Michael Schlesinger, owner of the Poway, Calif., property, is polling residents to determine if they would be interested in allowing development of part of the club property in exchange for gifting the golf course and other amenities to the city. Schlesinger purchased the property in 2013, and has been trying to sell it for more than a year without success.
The owner of StoneRidge Country Club in Poway, Calif., is polling city residents to gauge community interest in allowing him to develop part of the property in exchange for gifting the golf course and perhaps other amenities to the city, the San Diego Union-Tribune reported.
The club’s owner, Michael Schlesinger, bought the floundering Escondido (Calif.) Country Club four years ago and shuttered its golf course with a plan to build new homes there. A bitter battle ensued that included dueling ballot measures and lawsuits, the Union-Tribune reported.
Schlesinger hasn’t specifically said he wants to close the StoneRidge course, but hundreds of residents who own homes that line the fairways, holes and tees are worried. Last week, many received phone calls from a pollster asking how they would feel if part of the property was developed while a majority of the land is given to the city for the possible operation of a nine-hole golf course or for park land, the Union-Tribune reported.
Under Poway’s zoning laws, the property couldn’t be developed unless a majority of voters approved a plan, the Union-Tribune reported.
Schlesinger could not be reached for comment Tuesday, but he sent an email to the city last week explaining what was going on: “The current StoneRidge ownership is committed to retaining a golf course on the site. Unfortunately, the reality is that this membership-based course and its clubhouse amenities are no longer viable operations, as currently structured. This situation requires research to be conducted to understand all sustainable options for the site.”
The StoneRidge course has been in operation since 1962. Schlesinger purchased the property in 2013 after it fell into foreclosure, and has been trying to sell it for more than a year without success, the Union-Tribune reported.
In early 2015, the city commissioned a study to see if it might make sense for Poway to buy the property and operate a municipal golf course. The study was redacted to omit most monetary figures and projections, but it stated that golf courses all over North County are struggling, in part because there are too many and the market is saturated. There are also fewer golfers and little indication that demand will return to past levels, the Union-Tribune reported.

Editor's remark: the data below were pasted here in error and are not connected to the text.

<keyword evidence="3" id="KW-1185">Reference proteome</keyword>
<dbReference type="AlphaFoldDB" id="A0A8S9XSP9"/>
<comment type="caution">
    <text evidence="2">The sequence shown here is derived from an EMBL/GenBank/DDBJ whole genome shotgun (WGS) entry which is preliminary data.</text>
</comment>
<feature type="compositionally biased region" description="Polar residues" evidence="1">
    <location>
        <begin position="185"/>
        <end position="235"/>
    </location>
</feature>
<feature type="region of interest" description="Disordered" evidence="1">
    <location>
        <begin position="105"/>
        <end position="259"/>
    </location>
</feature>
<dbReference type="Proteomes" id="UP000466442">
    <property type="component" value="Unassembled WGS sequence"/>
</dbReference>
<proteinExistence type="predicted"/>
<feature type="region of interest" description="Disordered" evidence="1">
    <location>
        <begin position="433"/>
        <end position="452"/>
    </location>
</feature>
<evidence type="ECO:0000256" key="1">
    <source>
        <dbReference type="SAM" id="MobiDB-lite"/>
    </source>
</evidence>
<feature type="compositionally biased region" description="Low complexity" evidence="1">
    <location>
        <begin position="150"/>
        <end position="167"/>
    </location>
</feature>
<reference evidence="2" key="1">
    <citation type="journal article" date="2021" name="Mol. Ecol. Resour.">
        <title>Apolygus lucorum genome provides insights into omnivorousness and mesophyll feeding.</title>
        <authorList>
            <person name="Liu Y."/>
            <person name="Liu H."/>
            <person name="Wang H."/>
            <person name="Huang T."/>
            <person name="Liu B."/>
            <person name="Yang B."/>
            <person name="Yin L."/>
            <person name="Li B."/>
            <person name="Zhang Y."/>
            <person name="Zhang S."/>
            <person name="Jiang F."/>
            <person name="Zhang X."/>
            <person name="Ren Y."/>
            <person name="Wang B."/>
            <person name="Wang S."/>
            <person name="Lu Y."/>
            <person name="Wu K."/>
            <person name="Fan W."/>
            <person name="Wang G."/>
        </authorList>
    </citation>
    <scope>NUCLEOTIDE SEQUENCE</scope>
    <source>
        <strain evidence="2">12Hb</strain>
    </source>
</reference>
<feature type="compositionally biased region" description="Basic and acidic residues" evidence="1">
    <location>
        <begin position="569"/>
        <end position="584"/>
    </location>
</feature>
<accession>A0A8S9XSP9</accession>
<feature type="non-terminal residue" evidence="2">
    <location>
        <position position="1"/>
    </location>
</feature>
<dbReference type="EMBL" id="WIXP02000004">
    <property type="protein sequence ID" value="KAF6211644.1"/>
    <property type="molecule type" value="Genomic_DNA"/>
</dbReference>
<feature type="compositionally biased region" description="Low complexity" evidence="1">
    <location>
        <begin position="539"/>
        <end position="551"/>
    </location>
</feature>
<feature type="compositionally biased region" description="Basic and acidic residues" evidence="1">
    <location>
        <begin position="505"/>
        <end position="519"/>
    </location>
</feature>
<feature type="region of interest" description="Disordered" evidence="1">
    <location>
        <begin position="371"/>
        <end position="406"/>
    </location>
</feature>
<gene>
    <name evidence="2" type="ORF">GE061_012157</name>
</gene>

Poway Assistant City Manager Tina White said it’s unknown if the City Council would consider buying or taking possession of all or part of the StoneRidge course. She said Schlesinger has said the lukewarm golfing market and the cost of watering the 120-acre site has made the course unprofitable, even though memberships increased after he bought the property and hired a professional golf course management company to run it, the Union-Tribune reported.
The city report and local golfers say maintenance of the course and other amenities has been spotty the past two years and everything needs to be upgraded, the Union-Tribune reported.
Any development plan would require a public vote under the provisions of Proposition FF, approved by voters in 1988 to contain urban sprawl. Getting voters to back a project would probably depend on the support of the City Council, the Union-Tribune reported.
“We can’t accept a gift and then say ‘OK, you give us this and then you can build.’” Mayor Steve Vaus said. “The building is a separate question entirely for the voters to decide.”
He said the council would have to seriously consider the costs associated with owning and maintaining the property, the Union-Tribune reported.
“It’s like you go to the grocery store on Sunday morning and somebody is there with free kittens. The kittens might be cute but there’s a lot of responsibilities that go with them,” Vaus said.
Still, the possibility of acquiring 100 acres of open space shouldn’t be ignored, he said.
Schlesinger’s Escondido course remains closed and overgrown today, though a court has confirmed his right to develop the land. A new builder is exploring the possibility of buying the land from Schlesinger and constructing homes there, the Union-Tribune reported.